Thanksgiving in America is a very special time – and it is an American holiday where even traditional Jews can feel a complete part of the American experience. Attending the Thanksgiving Day Parade in Manhattan, as I do every year with my kids, it feels like there are more yarmulkes out in the streets than there generally are. Perhaps it is because Thanksgiving is a completely secular holiday in terms of its origins and how it is celebrated and religious Jews over-compensate to participate in Thanksgiving.

Thus far in its history, America has truly been a great country for the Jews – one of the few countries in the world where the rivers don’t flow with Jewish blood. There is very little institutional anti-Semitism – and the best proof of this can be seen in the 50 percent intermarriage rate. They love us so much that they marry us. In the long history of the Diaspora, Jews have never been as accepted, free to worship and influential as they are today in America.

I have always found that Thanksgiving’s values are very much in line with Jewish values. During the times of the Temple, Jews would offer thankful sacrifices. And indeed in my home, my whole family expresses thanks for the special things we have on Thanksgiving, as we should.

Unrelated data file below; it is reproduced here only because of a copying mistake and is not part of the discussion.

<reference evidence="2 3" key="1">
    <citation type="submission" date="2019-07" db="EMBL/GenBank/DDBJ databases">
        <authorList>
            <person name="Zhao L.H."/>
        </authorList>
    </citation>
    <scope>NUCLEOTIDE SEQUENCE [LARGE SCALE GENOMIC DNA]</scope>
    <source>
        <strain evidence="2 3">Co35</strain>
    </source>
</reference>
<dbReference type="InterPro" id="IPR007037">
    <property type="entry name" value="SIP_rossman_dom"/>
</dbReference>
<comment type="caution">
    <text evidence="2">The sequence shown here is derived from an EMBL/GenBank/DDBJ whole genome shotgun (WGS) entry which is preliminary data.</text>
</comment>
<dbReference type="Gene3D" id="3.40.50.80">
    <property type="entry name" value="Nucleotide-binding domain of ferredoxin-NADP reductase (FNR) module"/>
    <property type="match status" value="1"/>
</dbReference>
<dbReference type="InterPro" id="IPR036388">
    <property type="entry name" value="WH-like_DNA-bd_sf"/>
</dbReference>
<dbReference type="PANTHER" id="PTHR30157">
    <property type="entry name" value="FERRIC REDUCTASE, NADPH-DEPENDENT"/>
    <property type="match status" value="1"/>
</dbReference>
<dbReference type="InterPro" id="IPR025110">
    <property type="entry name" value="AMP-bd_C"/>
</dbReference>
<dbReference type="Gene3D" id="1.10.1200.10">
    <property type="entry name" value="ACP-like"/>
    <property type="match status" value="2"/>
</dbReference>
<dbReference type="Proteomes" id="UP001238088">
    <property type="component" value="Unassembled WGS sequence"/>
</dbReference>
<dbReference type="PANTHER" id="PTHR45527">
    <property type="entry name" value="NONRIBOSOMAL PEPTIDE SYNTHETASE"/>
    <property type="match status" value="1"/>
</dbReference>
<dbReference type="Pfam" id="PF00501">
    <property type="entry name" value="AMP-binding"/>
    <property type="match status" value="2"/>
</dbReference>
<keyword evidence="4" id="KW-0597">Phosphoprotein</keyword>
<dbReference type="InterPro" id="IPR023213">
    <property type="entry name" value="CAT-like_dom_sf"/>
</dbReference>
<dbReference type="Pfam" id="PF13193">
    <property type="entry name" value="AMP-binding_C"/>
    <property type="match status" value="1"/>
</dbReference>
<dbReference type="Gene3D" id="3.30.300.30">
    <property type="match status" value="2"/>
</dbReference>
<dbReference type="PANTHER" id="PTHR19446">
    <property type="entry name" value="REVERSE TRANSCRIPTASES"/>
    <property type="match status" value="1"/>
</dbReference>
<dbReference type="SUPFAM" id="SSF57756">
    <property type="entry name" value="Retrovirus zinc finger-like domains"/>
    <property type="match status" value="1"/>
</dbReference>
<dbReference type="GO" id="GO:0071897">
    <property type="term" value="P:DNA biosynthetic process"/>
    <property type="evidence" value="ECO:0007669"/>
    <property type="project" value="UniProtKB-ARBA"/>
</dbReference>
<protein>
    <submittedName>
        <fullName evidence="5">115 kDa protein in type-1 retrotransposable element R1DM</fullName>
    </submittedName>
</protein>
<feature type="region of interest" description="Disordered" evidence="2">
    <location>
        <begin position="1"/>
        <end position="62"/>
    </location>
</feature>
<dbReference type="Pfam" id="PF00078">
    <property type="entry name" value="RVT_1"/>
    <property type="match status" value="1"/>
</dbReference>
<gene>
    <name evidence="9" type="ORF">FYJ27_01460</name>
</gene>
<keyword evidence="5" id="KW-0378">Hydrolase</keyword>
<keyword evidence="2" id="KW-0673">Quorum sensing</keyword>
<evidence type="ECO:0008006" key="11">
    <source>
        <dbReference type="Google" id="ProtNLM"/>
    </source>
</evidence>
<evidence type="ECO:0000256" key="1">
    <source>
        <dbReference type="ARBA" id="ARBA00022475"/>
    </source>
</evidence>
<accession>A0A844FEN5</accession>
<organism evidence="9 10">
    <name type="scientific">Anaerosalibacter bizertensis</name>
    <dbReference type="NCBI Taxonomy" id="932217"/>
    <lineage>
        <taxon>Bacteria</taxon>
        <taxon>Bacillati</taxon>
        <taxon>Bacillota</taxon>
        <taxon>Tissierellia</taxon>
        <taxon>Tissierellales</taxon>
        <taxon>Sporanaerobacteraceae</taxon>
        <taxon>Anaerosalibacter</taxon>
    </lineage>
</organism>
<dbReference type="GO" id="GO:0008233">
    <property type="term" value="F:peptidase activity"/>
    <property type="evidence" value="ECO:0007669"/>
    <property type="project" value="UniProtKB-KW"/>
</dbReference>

America as a nation believes in a Supreme Being from the days of our founding fathers. In this capitalist country, a simple glance at a dollar, where we can read “In Gd We Trust,” shows us that this nation is grounded in a belief in a higher being, the core of Judaism. The inscription on the Liberty Bell is from the Torah. America is a nation at its core with strong moral values, and for American Jews celebrating Thanksgiving it is a time for us to teach the next generation of kids about how great America is for the Jews.

“Giving thanks” has always been an important part of Judaism – from Sukkot to blessings after meals. And American Jews should give thanks to the great nation of America.